For months, attorney Bruce Nagel said, Rockaway Township middle-schooler Mallory Grossman was barraged with these messages, sent to her in texts and online postings from classmates. Her parents, Dianne and Seth Grossman, pleaded with the local school district for help, he said.
Dianne said she even called the mother of one of the classmates, only to be told it was all a joke and she shouldn’t worry.
But it was no joke. On June 14, 12-year-old Mallory Grossman died by suicide, Nagel said.
“Her life tragically ended when her own classmates used this cellphone to drive her into this tragedy,” Nagel, holding aloft a black iPhone, said Tuesday.
Nagel — with Dianne and Seth Grossman at his side — announced Tuesday that they planned to sue the Rockaway Township School District, claiming officials there failed to stop abuse that they believe led to Mallory’s death. Nagel said the family is contemplating taking legal action against the parents of the students who allegedly bullied Mallory as well.
During a Today Show segment Wednesday morning, host Matt Lauer told the Grossmans that her daughter did not seem to fit the description of someone who would be bullied — popular and an athlete.
Dianne Grossman described her daughter as an “All-American girl,” and someone everyone hopes their child grows up to be.
“To the girls that did this to her, she was what they could never be,” she said.
Dianne Grossman said the harassment of her daughter began in October.
“She talked about how horrible it was to be at school,” Dianne said of her daughter. “It would be dirty looks, harassment and name calling. The cold shoulder, the exclusion, I think played an important role.”
Dirty looks and name calling
Dianne, who remained composed throughout Tuesday’s press conference, said she regularly showed school officials “horrible” social media posts and texts sent to her daughter from three or four of her classmates. She said she and her husband were in contact with the school every month, “following up and staying on top of it.”
Still, the situation got worse. Mallory didn’t want to go to school anymore. She had chronic headaches and stomachaches, said her mother.
“At one point her grades plummeted,” said Dianne. “We reached out to the teachers and said I want to talk about academics as well as emotional well-being at school.”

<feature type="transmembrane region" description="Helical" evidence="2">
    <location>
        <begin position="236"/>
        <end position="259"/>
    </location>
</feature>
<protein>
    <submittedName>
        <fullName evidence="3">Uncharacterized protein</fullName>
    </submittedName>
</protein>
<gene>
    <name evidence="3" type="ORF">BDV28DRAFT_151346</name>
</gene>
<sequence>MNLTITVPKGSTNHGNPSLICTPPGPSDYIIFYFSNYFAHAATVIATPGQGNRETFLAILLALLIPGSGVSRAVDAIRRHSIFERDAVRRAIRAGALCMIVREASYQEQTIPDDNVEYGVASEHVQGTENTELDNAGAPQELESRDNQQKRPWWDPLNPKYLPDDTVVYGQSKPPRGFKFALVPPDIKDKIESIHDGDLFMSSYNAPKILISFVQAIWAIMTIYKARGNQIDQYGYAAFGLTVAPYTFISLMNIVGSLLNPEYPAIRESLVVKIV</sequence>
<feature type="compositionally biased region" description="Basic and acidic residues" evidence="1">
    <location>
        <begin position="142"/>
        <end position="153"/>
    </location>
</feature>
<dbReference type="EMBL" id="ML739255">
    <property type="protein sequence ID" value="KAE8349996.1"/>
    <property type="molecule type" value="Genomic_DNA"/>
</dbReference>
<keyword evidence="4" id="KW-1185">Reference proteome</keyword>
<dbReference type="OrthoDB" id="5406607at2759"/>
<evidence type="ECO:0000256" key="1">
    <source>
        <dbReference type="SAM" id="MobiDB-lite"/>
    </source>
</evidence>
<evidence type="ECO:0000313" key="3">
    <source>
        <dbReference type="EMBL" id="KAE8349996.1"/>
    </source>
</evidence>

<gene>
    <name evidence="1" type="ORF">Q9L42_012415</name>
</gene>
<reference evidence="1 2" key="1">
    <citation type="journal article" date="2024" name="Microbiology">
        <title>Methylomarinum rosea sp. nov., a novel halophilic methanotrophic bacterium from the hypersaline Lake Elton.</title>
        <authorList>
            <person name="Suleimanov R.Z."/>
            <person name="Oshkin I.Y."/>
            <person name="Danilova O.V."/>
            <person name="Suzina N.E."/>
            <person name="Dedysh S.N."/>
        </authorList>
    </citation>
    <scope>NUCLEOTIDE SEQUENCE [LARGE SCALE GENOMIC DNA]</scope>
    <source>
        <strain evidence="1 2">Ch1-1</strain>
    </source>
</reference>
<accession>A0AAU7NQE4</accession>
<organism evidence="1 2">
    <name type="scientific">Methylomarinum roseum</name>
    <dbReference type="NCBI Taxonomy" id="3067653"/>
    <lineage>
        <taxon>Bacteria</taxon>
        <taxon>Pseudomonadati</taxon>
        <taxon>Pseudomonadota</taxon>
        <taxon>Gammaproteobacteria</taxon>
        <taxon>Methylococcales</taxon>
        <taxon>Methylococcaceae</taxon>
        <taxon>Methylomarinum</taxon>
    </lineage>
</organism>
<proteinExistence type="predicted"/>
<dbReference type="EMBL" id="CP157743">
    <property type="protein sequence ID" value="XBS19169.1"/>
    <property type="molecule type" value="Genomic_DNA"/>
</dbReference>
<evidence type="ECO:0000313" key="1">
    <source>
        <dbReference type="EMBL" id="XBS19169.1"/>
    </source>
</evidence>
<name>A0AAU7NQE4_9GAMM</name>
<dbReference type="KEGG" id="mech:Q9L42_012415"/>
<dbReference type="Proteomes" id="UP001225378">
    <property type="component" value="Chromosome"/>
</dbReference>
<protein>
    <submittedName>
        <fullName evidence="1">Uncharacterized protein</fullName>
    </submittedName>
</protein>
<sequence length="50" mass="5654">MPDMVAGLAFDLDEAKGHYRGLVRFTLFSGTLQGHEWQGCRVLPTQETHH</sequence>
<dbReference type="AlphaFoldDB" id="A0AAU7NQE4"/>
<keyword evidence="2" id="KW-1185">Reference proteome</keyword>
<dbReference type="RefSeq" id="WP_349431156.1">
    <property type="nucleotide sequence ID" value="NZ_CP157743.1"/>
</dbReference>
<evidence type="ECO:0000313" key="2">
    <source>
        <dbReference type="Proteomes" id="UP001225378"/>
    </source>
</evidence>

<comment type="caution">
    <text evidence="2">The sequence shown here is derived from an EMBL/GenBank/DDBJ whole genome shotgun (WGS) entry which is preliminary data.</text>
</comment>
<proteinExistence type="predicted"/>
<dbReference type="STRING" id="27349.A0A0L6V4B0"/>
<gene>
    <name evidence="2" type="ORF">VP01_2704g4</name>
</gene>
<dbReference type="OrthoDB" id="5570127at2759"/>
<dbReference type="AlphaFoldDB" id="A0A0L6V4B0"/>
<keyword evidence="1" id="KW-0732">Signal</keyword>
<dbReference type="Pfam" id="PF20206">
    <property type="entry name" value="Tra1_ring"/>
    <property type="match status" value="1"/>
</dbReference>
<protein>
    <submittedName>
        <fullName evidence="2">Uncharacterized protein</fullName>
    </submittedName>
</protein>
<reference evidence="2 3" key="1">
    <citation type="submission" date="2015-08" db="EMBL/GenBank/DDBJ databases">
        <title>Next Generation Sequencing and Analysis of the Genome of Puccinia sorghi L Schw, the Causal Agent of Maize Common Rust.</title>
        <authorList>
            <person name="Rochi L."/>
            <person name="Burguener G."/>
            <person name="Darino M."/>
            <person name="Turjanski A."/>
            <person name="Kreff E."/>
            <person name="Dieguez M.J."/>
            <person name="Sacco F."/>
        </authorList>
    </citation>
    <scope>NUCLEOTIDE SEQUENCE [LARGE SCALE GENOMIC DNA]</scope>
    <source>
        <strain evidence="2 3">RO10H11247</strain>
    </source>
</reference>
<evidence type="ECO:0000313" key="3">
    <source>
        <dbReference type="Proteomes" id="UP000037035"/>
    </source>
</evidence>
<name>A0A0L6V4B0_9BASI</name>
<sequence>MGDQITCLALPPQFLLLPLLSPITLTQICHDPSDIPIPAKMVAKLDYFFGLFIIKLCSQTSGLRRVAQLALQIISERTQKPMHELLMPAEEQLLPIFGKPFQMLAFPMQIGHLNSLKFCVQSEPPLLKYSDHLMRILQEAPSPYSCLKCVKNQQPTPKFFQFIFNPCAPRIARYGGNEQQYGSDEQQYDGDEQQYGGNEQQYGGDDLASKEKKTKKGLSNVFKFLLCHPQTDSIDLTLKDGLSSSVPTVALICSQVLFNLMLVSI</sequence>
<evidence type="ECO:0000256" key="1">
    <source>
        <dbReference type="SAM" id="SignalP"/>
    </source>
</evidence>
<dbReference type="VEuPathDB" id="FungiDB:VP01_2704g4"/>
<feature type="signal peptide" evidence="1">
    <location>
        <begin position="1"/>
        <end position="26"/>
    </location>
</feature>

Mallory’s grades went from A’s and B’s to C’s and D’s, Dianne said.
Nagel said the family went “all the way up the line” looking for help, approaching guidance counselors, teachers, the vice principal and principal of Copeland Middle School. Week after week, month after month, he said, “it fell on deaf ears.”
In an emailed statement, Rockaway Township School District attorney Nathanya G. Simon said the district had not yet received the Grossmans’ intent to sue.
“We anticipate that we will be able to make a statement soon,” Simon wrote.
Stuart Green, founder and director of the New Jersey Coalition for Bullying Awareness and Prevention, says school districts must investigate and document reports of harassment against students.
“The law requires that educators pay attention to whether a child is being hurt in a systematic way and investigate it, communicate with the parents of the hurt child and take steps to address it, including preventing further occurrences,” Green said.
Dianne Grossman said Tuesday that she “followed the school’s protocol” and school officials told her they would investigate but nothing was ever done.
Spike in suicides
Middle school suicides have spiked in recent years. Between 2007 and 2014, the annual rate of suicides among 10- to 14-year-olds more than doubled from 0.9 to 2.1 deaths per 100,000 middle-schoolers, according to the most recent data from the Centers for Disease Control and Prevention.
One of the factors said to be contributing to this rise is the use of social media, which experts say has led to an increase in bullying.
Green helped craft New Jersey’s anti-bullying law. He said the legislation was strong when it was written but now needs tweaking.
“The law has no specific discipline or measures put into it for when administrators and staff don’t address the issue adequately,” Green said.
In addition to their academic progress, Green said, educators need to be aware of their students’ “social and emotional status” so as to identify those who may be vulnerable to bullying.
“No anti-bullying advocates feel that we are near the end of addressing this problem,” said Green. “We are nowhere near addressing it adequately.”
source: usa today